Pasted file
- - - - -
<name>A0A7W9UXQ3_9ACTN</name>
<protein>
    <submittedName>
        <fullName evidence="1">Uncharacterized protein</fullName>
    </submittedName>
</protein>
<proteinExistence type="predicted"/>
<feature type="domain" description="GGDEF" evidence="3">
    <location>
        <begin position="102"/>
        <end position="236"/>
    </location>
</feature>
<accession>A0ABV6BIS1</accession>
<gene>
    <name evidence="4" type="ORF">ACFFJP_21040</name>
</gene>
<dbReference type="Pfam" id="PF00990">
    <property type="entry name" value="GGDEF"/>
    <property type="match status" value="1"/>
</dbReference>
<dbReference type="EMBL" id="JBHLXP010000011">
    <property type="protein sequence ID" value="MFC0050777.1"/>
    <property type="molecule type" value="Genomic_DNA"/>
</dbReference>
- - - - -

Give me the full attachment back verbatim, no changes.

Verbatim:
<name>A0A7W9UXQ3_9ACTN</name>
<protein>
    <submittedName>
        <fullName evidence="1">Uncharacterized protein</fullName>
    </submittedName>
</protein>
<proteinExistence type="predicted"/>
<feature type="domain" description="GGDEF" evidence="3">
    <location>
        <begin position="102"/>
        <end position="236"/>
    </location>
</feature>
<accession>A0ABV6BIS1</accession>
<gene>
    <name evidence="4" type="ORF">ACFFJP_21040</name>
</gene>
<dbReference type="Pfam" id="PF00990">
    <property type="entry name" value="GGDEF"/>
    <property type="match status" value="1"/>
</dbReference>
<dbReference type="EMBL" id="JBHLXP010000011">
    <property type="protein sequence ID" value="MFC0050777.1"/>
    <property type="molecule type" value="Genomic_DNA"/>
</dbReference>